if (includeErrorDetail && error.Exception != null)
                        {
                            return error.Exception.Message;
                        }
                        return String.IsNullOrEmpty(error.ErrorMessage) ? "ErrorOccurred" : error.ErrorMessage;
                    }).ToArray();
                    modelStateError.Add(key, errorMessages);
                }
   }

  return modelStateError;
}

The following diagram shows that the model validation works and returns a localized string.

webApiLocalization04

The delete method returns a HttpResponseMessage with a localized string.


        [HttpDelete]
        [Route("{id}")]
        public void Delete(int id)
        {
            var resp = new HttpResponseMessage(HttpStatusCode.BadRequest)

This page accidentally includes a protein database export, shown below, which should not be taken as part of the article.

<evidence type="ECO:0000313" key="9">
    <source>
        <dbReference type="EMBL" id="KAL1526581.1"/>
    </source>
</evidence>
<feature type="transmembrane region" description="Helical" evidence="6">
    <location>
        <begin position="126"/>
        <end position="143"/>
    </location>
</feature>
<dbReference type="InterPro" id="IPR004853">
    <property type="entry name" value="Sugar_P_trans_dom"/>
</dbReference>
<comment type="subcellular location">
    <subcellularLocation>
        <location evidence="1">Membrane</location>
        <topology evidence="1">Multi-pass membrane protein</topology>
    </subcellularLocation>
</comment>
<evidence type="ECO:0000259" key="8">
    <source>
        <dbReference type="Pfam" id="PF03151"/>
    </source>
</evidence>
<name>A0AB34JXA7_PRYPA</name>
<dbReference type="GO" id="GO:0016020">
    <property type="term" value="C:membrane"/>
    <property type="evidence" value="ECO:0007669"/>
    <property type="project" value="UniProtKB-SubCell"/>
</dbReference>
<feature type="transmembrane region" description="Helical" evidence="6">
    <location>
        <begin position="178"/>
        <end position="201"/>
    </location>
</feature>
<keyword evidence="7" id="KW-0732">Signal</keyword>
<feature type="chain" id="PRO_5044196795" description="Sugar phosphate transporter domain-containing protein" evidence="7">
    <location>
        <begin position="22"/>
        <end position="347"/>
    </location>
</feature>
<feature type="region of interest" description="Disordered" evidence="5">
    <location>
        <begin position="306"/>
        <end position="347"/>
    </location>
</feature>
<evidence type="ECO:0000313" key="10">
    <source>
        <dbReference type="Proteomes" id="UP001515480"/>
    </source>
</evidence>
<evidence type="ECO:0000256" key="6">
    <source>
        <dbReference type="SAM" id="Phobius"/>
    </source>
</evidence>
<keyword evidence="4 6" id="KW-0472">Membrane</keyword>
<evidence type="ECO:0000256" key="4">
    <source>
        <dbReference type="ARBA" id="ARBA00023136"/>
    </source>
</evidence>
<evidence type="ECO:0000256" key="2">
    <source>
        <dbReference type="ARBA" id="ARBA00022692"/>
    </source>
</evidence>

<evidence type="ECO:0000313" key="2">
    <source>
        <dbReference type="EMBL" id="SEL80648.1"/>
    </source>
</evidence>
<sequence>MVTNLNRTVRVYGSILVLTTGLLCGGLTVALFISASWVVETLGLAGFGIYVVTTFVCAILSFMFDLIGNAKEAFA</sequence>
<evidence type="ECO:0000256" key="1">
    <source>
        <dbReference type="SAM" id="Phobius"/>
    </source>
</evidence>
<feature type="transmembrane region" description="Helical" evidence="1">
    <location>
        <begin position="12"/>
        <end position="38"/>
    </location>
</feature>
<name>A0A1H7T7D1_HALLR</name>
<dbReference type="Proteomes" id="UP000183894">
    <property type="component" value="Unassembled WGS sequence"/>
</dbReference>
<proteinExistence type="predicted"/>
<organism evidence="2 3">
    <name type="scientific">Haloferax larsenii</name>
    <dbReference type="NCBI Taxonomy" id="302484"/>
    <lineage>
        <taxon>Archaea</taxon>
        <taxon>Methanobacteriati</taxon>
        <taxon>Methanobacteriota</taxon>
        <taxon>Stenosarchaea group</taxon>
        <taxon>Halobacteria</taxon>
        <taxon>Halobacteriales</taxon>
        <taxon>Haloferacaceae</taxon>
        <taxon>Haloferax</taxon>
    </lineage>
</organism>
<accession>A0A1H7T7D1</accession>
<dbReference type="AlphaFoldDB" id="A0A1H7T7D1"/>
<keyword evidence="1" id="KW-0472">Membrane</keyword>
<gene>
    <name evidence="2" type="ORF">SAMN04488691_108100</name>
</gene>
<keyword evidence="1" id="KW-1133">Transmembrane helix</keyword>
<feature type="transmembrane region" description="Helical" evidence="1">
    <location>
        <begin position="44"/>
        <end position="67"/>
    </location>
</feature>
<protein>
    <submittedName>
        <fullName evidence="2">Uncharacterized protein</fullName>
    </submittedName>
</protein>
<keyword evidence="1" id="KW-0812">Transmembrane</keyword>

{
                Content = new StringContent(Resources.AmazingResource.IdDoesNotExistException + " Id: " +  id),
            };
            throw new HttpResponseException(resp);
        }

Here’ a test result with validation errors.
webApiLocalization05

If required, the validation logic could be added to an ActionController and other checks could be implemented, for example Model = null or whatever.

Here’s some rules to follow when supporting multiple languages:

  1. You should NOT implement one controller per language. DRY
  2. You should use 5 character encoding and not 2 char globalization ISO code. De-DE and not DE or fr-FR and not FR
  3. DateTime objects should not be formatted anywhere except in the presentation layers. Always culture invariant
  4. Don’t used ToString() unless you require a specific Cultured string
  5. Exceptions which are displayed should be translated. (Care must be taken when displaying or logging operating system exceptions.)